Case study: Implementing learning across teams

The Royal Society of Edinburgh (RSE) is a multi-disciplinary educational charity based in Scotland. Hannah Ormston, Impact Officer, shares her learning about how the RSE have implemented peer learning across the organisation.

Embedding evaluation

People learn in a variety of different ways and each with their own preferred style; developing a learning culture around evaluation therefore required flexibility, creativity, and adaptability – much like evaluation itself! We used a variety of different approaches and methods to engage and develop the team’s knowledge and understanding; from creating an internal ‘impact bulletin’ with links to key learning resources and case studies relating to the RSE’s impact, to running workshops and organising tailored training sessions.

We used ‘Making It Stick’ – an ESS resource about embedding evaluation. This provided practical tips and ideas for creating a learning culture and for generating discussion. Around the same time, we established an internal Impact Champions Group. The Impact Champions meet to discuss ideas and share experiences around evaluation in an informal setting. During the first few sessions, we discussed one topic from the embedding evaluation diagnostic wheel per meeting– taken from the ESS resource – and used the wheel to identify and map where we were in terms of evaluation as an organisation.

The impact champions group meetings have been a success. They take place every six weeks, usually on a Friday with some form of sweet treats which always helps to encourage staff attendance. The meeting has grown organically, with members now bringing their own examples of good evaluation practice to the meeting and engaging in discussions and debates about what constitutes appropriate impact evidence. I normally use the opportunity to trial an evaluation exercise which helps to get the group thinking, whilst showcasing the different tools available for use. We then have an informal discussion about what everyone is working on, plans for future work and ways to learn from each other.

Challenges and successes

One of the key challenges over the past year has been maintaining staff engagement – particularly from those who work ‘behind the scenes’. The first step was to identify some allies, our impact champions. Monitoring impact activity can be a huge and daunting task, but having a network of people within the organisation, who understand what we are trying to achieve and are enthusiastic about trying new methods for evaluation, really helps. Working with this group of like-minded individuals – who are committed to impact practice – has been invaluable and having a regular meeting in the diary has a helped to keep our evaluation momentum going. I have learned to never underestimate the power of peer learning.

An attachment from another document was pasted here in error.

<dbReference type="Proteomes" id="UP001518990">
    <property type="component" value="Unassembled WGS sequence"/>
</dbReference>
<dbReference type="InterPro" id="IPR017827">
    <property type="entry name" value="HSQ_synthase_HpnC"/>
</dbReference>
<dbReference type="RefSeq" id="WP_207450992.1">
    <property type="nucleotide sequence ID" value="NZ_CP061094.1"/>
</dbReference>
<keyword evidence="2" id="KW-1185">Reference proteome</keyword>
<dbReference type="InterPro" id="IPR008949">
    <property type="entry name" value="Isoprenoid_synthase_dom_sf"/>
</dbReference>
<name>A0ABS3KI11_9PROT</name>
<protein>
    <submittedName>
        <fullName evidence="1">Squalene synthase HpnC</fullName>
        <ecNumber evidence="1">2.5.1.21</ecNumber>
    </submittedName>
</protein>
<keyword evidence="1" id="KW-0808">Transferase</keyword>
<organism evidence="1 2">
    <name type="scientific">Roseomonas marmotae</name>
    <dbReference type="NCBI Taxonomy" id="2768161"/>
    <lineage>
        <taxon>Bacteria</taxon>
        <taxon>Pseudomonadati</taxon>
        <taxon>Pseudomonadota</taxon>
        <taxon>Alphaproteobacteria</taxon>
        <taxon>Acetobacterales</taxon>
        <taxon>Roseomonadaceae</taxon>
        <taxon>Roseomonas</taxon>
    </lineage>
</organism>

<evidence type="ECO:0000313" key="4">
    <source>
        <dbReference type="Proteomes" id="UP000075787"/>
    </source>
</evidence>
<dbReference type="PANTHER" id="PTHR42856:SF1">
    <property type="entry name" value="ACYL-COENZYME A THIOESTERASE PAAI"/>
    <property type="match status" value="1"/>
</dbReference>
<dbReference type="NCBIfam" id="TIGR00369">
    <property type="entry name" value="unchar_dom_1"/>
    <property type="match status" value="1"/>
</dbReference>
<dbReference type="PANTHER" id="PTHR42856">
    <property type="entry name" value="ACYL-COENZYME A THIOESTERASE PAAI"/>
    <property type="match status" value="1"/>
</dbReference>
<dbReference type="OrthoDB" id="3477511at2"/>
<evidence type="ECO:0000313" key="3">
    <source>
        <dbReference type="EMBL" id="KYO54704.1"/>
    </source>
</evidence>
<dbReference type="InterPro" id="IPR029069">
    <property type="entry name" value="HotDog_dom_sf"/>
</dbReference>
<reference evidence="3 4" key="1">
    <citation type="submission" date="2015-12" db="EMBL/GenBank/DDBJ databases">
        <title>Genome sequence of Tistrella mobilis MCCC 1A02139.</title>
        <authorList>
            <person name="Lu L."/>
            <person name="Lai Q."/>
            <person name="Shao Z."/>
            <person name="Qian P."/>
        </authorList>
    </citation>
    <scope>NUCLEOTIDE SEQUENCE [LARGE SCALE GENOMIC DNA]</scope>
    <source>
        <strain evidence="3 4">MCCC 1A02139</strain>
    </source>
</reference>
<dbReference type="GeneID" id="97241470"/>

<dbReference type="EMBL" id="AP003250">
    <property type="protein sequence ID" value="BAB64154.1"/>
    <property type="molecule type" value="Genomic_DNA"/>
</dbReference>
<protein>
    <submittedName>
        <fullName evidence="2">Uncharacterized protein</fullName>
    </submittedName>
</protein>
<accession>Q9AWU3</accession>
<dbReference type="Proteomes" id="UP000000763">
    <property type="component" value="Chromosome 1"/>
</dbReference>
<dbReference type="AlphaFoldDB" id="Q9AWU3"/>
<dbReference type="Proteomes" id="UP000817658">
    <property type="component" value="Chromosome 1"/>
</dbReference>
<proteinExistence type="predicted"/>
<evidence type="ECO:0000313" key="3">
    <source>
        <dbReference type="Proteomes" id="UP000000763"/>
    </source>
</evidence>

As the evaluation team comprises only ‘me’, I have found this a good way to keep people engaged and has ensured the team takes ownership of evaluating their activities! We also had leadership buy in from our CEO which has ensured that the importance of regularly monitoring and evaluating our activities is high on the agenda and is frequently discussed at staff meetings.

The difference we made

Over the past year, the RSE team are increasingly keen to discuss appropriate and tailored evaluation methods, either during team meetings or on a 1-to-1 basis. I frequently receive ‘good news’ emails, demonstrating that a culture of sharing impact information is growing. Furthermore, staff are utilising the feedback we receive – such as following a public event – both to report on the success of an activity, and to think about improvements for the future. Their continuing commitment is also demonstrated by the representation we have at the Impact Group; there are ten people who regularly attend, which is almost 25% of the RSE team.

What we learnt

  • We needed enthusiastic staff to help spread the word.
  • We had to be consultative and willing to adapt to bring all staff on board.
  • We had to find a way of continuing the conversation and communication.

If you are thinking of doing something similar we suggest you:

  1. Identify a group of like-minded individuals within your organisation and create your own network of support.
  2. Get to know your colleagues, their preferred methods of working and learning, and create effortless ways for information to be recorded in a way that best suits them.
  3. Communicate frequently and learn peoples preferred methods of communication
  4. Keep the momentum going – don’t give up however tempting!

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